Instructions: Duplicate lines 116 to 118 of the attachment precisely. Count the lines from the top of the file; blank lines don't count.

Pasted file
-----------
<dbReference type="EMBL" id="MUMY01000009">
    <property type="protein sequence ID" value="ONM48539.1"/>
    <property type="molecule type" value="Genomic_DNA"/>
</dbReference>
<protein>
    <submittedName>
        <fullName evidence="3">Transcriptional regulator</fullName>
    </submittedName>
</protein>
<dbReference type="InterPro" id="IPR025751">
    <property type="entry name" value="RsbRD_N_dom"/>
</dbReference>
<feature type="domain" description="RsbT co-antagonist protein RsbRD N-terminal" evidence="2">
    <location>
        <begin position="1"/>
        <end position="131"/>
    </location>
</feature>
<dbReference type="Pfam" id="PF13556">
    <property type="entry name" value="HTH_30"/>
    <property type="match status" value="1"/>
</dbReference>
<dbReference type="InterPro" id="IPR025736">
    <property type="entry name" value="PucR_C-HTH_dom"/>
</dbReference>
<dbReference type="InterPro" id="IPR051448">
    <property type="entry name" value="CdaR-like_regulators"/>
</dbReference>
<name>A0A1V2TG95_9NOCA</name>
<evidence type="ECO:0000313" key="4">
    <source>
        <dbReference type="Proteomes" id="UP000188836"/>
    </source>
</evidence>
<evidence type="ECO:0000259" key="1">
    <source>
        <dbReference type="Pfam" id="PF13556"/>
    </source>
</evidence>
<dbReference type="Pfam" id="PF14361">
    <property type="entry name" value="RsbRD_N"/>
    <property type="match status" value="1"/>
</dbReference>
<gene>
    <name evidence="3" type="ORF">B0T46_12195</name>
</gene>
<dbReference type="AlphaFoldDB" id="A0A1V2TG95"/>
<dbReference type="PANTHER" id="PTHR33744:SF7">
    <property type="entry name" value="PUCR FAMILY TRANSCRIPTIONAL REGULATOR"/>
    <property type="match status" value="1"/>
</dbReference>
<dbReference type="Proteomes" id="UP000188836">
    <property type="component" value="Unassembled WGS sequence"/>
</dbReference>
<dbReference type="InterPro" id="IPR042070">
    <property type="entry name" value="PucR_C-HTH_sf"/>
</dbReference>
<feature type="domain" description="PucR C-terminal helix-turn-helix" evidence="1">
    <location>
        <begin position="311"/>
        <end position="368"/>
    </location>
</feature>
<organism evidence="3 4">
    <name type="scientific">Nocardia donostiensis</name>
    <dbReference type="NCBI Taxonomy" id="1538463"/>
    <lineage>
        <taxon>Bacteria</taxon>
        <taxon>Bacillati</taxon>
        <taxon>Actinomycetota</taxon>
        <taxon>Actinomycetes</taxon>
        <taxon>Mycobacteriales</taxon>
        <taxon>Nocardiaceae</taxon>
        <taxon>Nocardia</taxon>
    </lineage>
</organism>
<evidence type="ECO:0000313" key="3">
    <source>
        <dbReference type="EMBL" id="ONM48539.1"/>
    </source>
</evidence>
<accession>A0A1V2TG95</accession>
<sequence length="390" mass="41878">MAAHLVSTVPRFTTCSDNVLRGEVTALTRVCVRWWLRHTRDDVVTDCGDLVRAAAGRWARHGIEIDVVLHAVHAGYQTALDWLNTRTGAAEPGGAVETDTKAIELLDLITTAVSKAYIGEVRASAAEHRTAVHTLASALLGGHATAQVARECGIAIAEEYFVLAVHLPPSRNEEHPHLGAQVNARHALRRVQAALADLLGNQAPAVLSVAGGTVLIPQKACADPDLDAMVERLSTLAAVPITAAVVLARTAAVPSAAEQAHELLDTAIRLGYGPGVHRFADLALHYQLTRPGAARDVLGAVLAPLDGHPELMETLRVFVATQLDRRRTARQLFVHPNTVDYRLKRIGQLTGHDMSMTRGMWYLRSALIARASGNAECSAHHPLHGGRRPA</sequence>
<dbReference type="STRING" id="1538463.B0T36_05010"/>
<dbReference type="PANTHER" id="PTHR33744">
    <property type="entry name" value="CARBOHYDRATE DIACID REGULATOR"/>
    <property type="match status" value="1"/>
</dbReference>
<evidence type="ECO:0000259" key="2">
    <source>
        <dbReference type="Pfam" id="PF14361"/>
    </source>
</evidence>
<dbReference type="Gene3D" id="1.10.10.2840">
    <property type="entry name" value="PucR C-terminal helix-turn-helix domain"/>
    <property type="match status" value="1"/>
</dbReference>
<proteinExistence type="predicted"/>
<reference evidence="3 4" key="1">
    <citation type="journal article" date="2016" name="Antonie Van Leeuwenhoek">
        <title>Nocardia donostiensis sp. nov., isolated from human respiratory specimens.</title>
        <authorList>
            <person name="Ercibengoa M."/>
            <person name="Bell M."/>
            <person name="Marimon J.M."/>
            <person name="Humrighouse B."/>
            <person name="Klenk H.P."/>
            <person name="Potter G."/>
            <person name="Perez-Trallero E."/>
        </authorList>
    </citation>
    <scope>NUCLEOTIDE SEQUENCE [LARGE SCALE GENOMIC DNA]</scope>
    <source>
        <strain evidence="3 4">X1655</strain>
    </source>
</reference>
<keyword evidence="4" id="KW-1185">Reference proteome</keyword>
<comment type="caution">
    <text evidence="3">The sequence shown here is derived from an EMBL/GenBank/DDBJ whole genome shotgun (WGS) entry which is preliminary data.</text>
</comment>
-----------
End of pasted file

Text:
</reference>
<keyword evidence="4" id="KW-1185">Reference proteome</keyword>
<comment type="caution">